The pivotal issue here involved can be stated as follows: Was the original written agreement of the parties providing for the construction of a building at a fixed price of $2,737.00 with provision for payment of extra work at a stipulated hourly rate of $1.50 plus cost of materials superseded by an oral agreement providing for payment on a time and material basis?
[ 180 Pa. Super. Page 418]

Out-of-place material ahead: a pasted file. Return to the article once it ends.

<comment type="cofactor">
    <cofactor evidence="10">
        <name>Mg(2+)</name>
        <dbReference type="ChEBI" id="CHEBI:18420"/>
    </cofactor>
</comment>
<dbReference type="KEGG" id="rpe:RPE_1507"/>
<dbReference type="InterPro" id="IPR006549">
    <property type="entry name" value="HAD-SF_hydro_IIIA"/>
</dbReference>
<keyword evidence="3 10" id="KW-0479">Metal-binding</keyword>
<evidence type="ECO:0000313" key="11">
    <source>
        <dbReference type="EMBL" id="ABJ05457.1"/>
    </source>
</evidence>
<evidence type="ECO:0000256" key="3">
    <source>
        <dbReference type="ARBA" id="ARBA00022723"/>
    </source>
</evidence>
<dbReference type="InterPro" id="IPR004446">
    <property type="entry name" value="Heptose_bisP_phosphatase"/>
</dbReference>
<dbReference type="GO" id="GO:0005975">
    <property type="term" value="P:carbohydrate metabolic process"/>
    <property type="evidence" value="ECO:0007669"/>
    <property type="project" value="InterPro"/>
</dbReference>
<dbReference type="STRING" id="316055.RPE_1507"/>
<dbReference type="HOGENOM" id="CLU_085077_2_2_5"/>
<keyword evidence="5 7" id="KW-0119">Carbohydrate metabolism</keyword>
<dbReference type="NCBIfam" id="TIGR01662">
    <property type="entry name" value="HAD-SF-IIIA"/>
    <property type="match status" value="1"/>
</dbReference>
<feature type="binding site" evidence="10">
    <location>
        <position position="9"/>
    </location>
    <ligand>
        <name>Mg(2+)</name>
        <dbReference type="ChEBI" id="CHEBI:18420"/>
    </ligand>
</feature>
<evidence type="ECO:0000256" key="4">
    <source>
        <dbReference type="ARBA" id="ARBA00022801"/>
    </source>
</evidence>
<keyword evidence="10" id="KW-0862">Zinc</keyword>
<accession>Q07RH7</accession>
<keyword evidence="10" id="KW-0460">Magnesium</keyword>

The parties to a contract may rescind it by making a new contract inconsistent therewith. Klugh Estate, 362 Pa. 166, 66 A.2d 822. Moreover, "The agreement to rescind or modify need not be express. Mutual assent to abandon a contract, like mutual assent to form one, may be inferred from the attendant circumstances and conduct of the parties." Williston on Contracts (Rev. Ed.), Vol. VI, § 1826. Section 408, Restatement of Contracts, states: "A contract containing a term inconsistent with a term of an earlier contract between the same parties is interpreted as including an agreement to rescind the inconsistent term in the earlier contract. The parties may or may not at the same time agree to rescind all the other provisions of the earlier contract. ..." As stated by Judge RENO in Priester v. Milleman, 161 Pa. Superior Ct. 507, 516, 55 A.2d 540:"The parties to a written contract may always show that it was subsequently abandoned in whole or in part, modified, changed or a new one substituted, and this may be established by an express parol agreement or actions necessarily involving the alterations. Achenbach v. Stoddard, 253 Pa. 338, 98 A. 604. The agreement to modify need not be expressed in words; it may be inferred from acts and declarations of the parties inconsistent with the original contract. Weldon and Kelly Co. v. Pavia Co., 354 Pa. 75, 46 A.2d 466." In the instant case, when confronted with the impossibility of erecting the building with footers three feet deep, the defendant stated to the plaintiff - "Forget the contract." Ellis Van Newkirk, one of the workmen, also testified that defendant told plaintiff "Forget the contract. I told you when you started working for me that I wanted the building done, a good building - you would get paid for all the material and time it took to build this building. Forget about the contract." These unequivocal declarations were not made